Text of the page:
Shoppers will have the chance to purchase a walking stick and various other items at the fall event, open to the public from 9 a.m. to 3 p.m. Saturday, Oct. 1, at The Holmstad, 700 W. Fabyan Parkway.

"There is a rich history of walking sticks to research, and the materials offer inspiration -- interesting woods or possibilities for handles," MacFeely said in a news release about the sale, now in its 44th year. "More importantly, I'm grateful that this is an opportunity for me to use my woodworking skills to support the Benevolent Care Fund that helps our residents in need."

Kids busy with business

I made it to the annual Geneva Commons' Children's Business Fair last weekend, a half-hour before the marketplace closed. It was enough time to meet some outstanding young entrepreneurs promoting their businesses.

Mailey Smith, a 9-year-old from Batavia, had all sorts of items at her "Mailey's Fantastic Homemade Figets" booth. She said she had worked on getting her items together for the past month, and she sold me a small bracelet for my granddaughter.

A few booths away, 9-year-old Gunnar Adams of Geneva talked me into buying a clay dinosaur kit in which a child can try to create the dinosaur pictured in the package with the different colors of nontoxic, natural clays.

The name of Gunnar's business? "Clay with Me," of course.

Festival of the Vine is moving this year to James Street between Fourth and Fifth streets. Its hours will be noon to 10 p.m. Friday and Saturday, Sept. 9-10, and noon to 5 p.m. Sunday, Sept. 11, with ticket sales ending a half hour before the festival closes.
Festival of the Vine is moving this year to James Street between Fourth and Fifth streets. Its hours will be noon to 10 p.m. Friday and Saturday, Sept. 9-10, and noon to 5 p.m. Sunday, Sept. 11, with ticket sales ending a half hour before the festival closes. - Courtesy of Geneva Chamber of Commerce
Fest makes its move

Just a reminder that if you drive along State Street in Geneva next weekend and don't see big crowds gathering in the North Fourth Street parking lot for wine and food, as in years past, it's because the Festival of the Vine has moved.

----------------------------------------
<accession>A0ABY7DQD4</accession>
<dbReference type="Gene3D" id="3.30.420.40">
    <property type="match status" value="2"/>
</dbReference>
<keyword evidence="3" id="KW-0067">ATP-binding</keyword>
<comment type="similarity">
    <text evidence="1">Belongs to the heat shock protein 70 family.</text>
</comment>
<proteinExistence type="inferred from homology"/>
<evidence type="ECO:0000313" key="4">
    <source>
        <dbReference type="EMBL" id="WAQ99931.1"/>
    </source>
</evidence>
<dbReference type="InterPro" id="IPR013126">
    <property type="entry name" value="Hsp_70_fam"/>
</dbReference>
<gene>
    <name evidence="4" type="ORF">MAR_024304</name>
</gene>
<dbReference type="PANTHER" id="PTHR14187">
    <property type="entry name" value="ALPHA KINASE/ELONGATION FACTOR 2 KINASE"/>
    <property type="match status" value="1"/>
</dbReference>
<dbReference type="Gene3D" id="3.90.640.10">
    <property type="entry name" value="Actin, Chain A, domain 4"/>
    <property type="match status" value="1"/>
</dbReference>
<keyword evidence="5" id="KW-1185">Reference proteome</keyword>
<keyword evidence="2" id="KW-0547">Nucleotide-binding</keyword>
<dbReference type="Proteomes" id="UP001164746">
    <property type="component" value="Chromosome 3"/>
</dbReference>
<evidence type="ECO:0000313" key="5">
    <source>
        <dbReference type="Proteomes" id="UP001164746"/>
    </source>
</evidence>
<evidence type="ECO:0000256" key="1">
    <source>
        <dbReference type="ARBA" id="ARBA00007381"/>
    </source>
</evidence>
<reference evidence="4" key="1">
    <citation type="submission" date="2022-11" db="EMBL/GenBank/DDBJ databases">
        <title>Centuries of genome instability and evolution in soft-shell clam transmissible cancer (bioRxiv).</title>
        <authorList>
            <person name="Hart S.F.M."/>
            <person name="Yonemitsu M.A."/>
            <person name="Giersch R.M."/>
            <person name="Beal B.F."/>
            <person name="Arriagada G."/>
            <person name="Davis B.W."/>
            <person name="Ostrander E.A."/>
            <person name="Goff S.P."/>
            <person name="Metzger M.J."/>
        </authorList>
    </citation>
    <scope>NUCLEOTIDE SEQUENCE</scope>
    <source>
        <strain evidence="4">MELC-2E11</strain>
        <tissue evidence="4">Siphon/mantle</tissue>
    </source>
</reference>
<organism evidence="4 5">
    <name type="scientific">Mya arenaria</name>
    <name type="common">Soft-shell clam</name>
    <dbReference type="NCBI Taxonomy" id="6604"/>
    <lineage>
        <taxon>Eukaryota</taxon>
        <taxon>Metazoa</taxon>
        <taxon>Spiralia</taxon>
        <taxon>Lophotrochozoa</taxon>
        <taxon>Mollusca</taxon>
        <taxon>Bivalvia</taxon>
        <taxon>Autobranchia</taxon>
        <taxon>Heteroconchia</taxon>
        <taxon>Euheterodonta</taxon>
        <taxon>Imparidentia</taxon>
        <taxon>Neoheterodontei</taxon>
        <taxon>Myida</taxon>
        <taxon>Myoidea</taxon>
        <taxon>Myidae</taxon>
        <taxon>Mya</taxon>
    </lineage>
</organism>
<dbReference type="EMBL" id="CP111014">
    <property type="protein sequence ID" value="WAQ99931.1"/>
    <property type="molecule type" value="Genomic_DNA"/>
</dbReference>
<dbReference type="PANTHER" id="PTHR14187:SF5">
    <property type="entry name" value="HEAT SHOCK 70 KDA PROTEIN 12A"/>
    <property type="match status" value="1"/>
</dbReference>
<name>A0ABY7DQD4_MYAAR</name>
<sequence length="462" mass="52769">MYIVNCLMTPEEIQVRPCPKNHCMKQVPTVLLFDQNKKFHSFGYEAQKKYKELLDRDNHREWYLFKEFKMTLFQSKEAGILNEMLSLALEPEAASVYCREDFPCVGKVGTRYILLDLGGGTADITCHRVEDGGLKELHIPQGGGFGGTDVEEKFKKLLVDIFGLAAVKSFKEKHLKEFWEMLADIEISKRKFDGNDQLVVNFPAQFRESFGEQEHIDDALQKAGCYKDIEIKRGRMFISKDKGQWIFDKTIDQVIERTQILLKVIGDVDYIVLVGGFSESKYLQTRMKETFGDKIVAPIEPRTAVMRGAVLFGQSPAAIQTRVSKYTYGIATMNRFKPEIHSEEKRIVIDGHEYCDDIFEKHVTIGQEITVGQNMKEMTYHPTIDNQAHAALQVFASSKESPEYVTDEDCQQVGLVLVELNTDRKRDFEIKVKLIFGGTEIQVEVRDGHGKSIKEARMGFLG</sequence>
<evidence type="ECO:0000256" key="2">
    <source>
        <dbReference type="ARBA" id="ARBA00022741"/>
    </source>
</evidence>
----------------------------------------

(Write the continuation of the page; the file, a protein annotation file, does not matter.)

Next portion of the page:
The annual fall event unfolds a bit south at James and Fourth streets this year, thus eliminating the potentially dangerous task of attendees crossing a busy State Street.

Police who have stopped traffic to keep people safe when crossing likely won't complain about this change. They were pretty close to moving cars often as part of this equation.

Commons to add dining

A new restaurant is taking over the former Bar Louie site in the Geneva Commons, as owner Carlos Arechiga is expanding his El Jefe Mexican restaurant operations.

Arechiga currently operates El Jefe restaurants in Aurora and Yorkville. One of his managers confirmed the El Jefe team would be busy preparing the Bar Louie site for the next several months.

Last spring, we noted breakfast restaurant First Watch cafe had signed a lease to take over the empty Claddagh Irish Pub location just south of Bar Louie.

With those two sites eventually operating, the Commons only needs someone to take over the former Houlihan's site to bring plenty of dining options to complement the shopping center along Randall Road.

GPS better than memory

It was an honor to be invited to the recent retirement party of Daily Herald high school sports editor John Radtke -- and to be part of a group photo representing plenty of longtime prep sports reporters from the Fox Valley.

My early career in journalism centered on high school sports, and I later covered games as a freelancer for the Herald. I've known most of these writers for the better part of more than four decades.

The party was held at Moretti's Ristorante and Pizzeria in Bartlett.

Because this event would bring back memories from years ago, I must have thought I could stick with the same old-school way of navigating the local highways that got me to area prep sports games for years.

That means I was going to drive to Moretti's simply by memory. I was sure I knew where it was and that driving there from Geneva would not be an issue: Go north on Route 59 and turn on Lake Street (Route 20).

That didn't go so well. My brain reminded me that the memory lobe is somewhat worn out and delivered a simple message -- if you haven't gone to or driven past a place in more than 30 years, you might want to try using the technology on your iPhone to guide you.

I turned right on Lake Street off Route 59 when I should have gone left. And I drove and drove and drove.

It finally dawned on me that Moretti's certainly was not in Schaumburg, and Bartlett would not magically show up if I kept traveling east on Lake Street.

Sure enough, a bit of a drive heading back west turned out to be the proper choice. Well, it was the only choice. My memory bank didn't pick up on that on the first pass.

dheun@sbcglobal.net